This is a well-known truth of scripture, that God cannot lie, his promises are “yes and amen” for us, unchanging and forever unchangeable, which simply means that our hope today is not based on our circumstances or any life event that presents itself as life altering, the Ancient of Days who created heaven and earth has said so. Hope is not lost, it is right where it belongs, held in place for us by God’s gifts of faith and love. How big is this little word?  Well, it’s only four little letters h-o-p-e, while at the same time, this hope is eternal, given to us for encouragement by God himself. That’s quite a big little word isn’t it?

Now, like faith and love, hope is as big in our lives, as we choose to allow; if our faith is in God, and we believe what is written in scripture that “God is love,” (1st John 4:16), that faith is truly “a gift of God,” (Ephesians 2:8), do we exercise our faith and love by accepting God’s hope even when we may not see the end of our circumstances.  God does!  

13 May the God of hope fill you with all joy and peace as you trust in him, so that you may overflow with hope by the power of the Holy Spirit” (Romans 5:13 NIV).  Quite frankly, that’s good enough for me.

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Nature and Love and Nature

Pastor Dallas Burgeson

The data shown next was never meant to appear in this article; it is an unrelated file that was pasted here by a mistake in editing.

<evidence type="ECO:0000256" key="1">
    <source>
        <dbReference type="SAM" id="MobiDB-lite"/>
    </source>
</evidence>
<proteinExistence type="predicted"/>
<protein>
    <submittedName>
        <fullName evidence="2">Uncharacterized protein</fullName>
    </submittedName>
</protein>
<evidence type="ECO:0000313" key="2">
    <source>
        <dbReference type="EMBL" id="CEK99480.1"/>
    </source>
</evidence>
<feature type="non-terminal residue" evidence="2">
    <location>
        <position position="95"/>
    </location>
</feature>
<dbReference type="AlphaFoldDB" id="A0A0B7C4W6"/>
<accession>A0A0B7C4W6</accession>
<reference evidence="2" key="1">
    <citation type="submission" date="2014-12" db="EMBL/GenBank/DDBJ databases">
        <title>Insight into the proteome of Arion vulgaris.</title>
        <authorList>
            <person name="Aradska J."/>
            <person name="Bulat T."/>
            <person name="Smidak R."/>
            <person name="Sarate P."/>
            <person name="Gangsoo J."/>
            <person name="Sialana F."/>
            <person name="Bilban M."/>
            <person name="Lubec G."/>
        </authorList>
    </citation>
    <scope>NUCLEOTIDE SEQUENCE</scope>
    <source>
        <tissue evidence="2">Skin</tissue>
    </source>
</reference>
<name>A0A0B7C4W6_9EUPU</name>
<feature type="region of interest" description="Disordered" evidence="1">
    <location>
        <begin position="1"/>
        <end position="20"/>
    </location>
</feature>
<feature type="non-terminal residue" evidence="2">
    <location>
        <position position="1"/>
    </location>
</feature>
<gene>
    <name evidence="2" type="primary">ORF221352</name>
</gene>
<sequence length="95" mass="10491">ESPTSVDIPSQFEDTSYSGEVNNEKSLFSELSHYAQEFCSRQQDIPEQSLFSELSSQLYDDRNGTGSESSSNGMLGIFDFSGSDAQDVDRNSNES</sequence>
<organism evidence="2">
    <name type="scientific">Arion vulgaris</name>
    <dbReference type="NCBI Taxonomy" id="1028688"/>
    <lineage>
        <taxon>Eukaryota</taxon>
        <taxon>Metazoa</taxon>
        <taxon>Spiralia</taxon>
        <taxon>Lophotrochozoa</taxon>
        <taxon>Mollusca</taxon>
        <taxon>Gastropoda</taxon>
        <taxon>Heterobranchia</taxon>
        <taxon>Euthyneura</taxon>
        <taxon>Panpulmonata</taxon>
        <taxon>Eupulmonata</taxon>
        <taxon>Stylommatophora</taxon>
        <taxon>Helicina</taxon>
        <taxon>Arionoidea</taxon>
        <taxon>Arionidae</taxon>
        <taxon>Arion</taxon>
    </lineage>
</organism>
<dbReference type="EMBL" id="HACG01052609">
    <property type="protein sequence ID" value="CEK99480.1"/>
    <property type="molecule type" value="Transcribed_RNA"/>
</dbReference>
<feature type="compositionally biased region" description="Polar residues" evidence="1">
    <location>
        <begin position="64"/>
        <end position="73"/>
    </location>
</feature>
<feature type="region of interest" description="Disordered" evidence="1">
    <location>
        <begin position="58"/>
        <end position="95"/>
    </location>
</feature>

The Springs Church 

135 N. Grant St., Cedar Springs

Before the world ground to a halt in March with the onset of the coronavirus pandemic, my wife and I had the chance to fly to California to celebrate our 15th wedding anniversary. It was during the flight there that the love started to ignite. Joy and I lived for a brief time in Colorado Springs, Colorado, and while we loved it there, it was over Utah that I saw the American West sprawl out before me at 30,000 feet, and I was hooked in a way that felt fresh, overwhelming, and new. 

Once we landed in Sacramento, Joy and I spent the next week on the best road trip I’ve ever been on:

San Francisco–its unique culture and its magnificent bridges, then Highway 1.

Santa Cruz–its unique culture and its gnarled redwoods, then more Highway 1.

A little seaside place called Mt. Carmel, a bed-and-breakfast, and morning coffee by the bay.